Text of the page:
As we wrap up another busy year, we thought it would be interesting to take a few moments and look back through what happened in the world of PR and social media. From content inspiration, to embargo issues, and exciting new outlets to share company stories, we highlight a few of our favorite blog posts from 2011.
What to Blog About
You’ve started a blog: a small step effort-wise and a giant leap towards social media immersion. Now, what do you write about? Blogging continued to grow in popularity this year and we offered some tips to get the ball rolling here.
Once Upon a Time There Lived a Plot: The Importance of Storytelling
Classic antihero George Costanza has taught us many valuable life lessons – chief among them that you can still find a parking spot in the city if you apply yourself. But for those of us in content creation fields, he’s given career tips, too. Let me explain what I mean, because George is clearly the gift that keeps on giving. By the way, Happy Festivus, everyone!
There’s a well-known scene in “The Ticket” episode where George and Jerry pitch their sitcom idea to NBC for a second time. Having been dismissed by the network the week before because of George’s insistence that the show be about nothing, the two friends return with the opposite tack – with George leading the way. “Story is the foundation of all entertainment,” he tells NBC executive Russell Dalrymple. “You must have a good story; otherwise, it’s just masturbation.”
This week, a US District Court judge in Portland, Oregon told the self-described investigative blogger Crystal Cox that one of her posts appeared to be defamatory and she would either have to prove that her claims were accurate (which could only be done by revealing a source with the company she was attacking) or pay a $2.5 million fine.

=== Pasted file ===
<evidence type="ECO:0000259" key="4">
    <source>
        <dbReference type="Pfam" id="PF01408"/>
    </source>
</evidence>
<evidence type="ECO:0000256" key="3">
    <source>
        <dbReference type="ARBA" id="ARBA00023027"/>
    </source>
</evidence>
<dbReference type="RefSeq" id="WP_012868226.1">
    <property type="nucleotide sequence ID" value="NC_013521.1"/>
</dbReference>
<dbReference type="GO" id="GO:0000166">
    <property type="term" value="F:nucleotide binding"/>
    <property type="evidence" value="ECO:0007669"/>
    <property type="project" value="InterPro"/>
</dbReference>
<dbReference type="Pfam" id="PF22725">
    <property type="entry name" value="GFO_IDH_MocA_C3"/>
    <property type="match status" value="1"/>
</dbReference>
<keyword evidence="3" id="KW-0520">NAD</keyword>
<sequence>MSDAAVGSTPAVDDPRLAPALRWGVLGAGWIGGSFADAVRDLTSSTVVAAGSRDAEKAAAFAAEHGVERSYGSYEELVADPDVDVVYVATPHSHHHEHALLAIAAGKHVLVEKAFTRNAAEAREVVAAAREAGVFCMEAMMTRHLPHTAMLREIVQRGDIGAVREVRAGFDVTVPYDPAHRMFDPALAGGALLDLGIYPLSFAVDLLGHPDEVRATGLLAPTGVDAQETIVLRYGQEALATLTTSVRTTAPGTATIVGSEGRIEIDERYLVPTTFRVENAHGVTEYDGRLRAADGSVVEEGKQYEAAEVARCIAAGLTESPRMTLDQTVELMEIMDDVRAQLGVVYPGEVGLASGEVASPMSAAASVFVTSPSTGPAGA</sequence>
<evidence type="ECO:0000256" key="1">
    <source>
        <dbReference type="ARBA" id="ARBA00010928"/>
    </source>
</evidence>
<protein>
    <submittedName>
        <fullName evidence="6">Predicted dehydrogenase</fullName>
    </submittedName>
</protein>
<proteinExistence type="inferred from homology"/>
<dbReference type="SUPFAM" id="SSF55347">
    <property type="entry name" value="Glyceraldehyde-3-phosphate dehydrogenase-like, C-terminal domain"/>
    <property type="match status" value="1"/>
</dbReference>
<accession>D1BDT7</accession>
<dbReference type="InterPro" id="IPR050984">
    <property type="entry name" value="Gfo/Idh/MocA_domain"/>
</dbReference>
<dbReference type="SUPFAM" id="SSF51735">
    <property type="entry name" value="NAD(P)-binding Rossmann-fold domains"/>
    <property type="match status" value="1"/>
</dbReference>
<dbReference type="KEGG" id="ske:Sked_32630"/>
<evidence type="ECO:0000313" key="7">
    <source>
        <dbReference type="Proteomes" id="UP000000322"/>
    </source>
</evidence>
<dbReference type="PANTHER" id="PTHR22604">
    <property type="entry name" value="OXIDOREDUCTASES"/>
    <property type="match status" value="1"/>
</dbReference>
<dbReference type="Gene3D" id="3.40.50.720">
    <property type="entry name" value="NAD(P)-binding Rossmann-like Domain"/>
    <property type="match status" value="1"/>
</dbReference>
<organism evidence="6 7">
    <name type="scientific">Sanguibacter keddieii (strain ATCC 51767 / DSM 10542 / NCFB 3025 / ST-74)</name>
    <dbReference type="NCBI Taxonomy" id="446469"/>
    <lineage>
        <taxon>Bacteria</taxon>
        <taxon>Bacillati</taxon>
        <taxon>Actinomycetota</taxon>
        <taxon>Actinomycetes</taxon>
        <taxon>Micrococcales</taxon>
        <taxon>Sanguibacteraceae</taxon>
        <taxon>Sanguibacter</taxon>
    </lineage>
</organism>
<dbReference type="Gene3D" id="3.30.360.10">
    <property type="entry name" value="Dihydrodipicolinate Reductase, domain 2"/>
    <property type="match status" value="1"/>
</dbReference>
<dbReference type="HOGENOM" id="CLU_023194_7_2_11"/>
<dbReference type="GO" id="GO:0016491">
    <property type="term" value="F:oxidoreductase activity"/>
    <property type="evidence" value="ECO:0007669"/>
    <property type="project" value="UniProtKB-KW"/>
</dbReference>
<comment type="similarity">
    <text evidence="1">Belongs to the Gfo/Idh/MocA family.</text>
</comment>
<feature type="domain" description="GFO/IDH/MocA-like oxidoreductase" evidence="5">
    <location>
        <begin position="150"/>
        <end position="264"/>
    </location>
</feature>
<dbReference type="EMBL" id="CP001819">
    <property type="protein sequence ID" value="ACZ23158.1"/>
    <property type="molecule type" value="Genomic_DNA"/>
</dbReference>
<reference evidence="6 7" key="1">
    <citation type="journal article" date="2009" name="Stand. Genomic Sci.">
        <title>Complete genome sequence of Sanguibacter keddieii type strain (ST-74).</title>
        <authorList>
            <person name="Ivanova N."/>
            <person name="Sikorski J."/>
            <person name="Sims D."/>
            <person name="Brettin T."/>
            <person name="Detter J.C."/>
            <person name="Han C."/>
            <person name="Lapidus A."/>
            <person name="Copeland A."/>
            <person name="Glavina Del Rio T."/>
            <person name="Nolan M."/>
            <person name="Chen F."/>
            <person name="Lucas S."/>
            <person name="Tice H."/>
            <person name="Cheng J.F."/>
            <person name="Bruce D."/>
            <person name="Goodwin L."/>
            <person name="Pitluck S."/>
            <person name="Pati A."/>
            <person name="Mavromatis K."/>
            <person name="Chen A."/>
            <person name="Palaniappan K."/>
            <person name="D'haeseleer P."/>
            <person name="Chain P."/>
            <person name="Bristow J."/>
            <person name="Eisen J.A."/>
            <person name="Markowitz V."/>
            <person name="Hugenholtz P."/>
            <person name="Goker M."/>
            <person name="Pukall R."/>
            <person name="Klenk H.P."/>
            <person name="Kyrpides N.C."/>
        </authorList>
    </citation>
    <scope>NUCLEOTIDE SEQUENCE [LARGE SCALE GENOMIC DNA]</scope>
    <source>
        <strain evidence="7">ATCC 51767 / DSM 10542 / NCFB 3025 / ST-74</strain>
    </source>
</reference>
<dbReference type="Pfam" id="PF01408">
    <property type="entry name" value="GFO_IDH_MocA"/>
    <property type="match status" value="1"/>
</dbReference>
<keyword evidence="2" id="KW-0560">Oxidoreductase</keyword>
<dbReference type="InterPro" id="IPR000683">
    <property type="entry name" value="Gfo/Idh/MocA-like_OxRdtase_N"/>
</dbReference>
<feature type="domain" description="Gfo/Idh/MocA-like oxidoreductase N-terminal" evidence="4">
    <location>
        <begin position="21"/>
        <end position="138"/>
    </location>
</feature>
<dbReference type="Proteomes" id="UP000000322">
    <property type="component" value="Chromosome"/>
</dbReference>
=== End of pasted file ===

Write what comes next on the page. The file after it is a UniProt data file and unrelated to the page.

“This should matter to everyone who writes on the Internet,” she told Seattle Weekly, adding that the judgment could impact bloggers everywhere.
Indeed, it should. With more than 150 million blogs in existence today—including this one, the two I personally write, those whose guidance and editorial support InkHouse provides—what is surprising is not that a blogger has been slapped with a fine, but that it isn’t happening more.
Don Martelli is the executive editor for Technorati, an Internet search engine for blogs which also measures a blog’s authority and influence within its content category. Writers can apply to publish on Technorati original news content, opinion pieces, trending topics and breaking stories in the area of technology, entertainment, business, politics, lifestyle, videos, sports, lifestyle and women’s issues.
We asked Don a few questions over Facebook.
Q: What do you do at Technorati?
A: It’s my job to work with the publisher to shape the editorial focus of the site; help develop promotional opportunities with brands; and develop and continue to hone some of the governing policies of our writer’s community. From an editorial perspective, I work closely with our editorial team to edit and publish anywhere between 40-60 articles per day. I also act as the community manager for the site, helping writers learn our editorial policies, manage our content management system, provide post topic ideas, etc.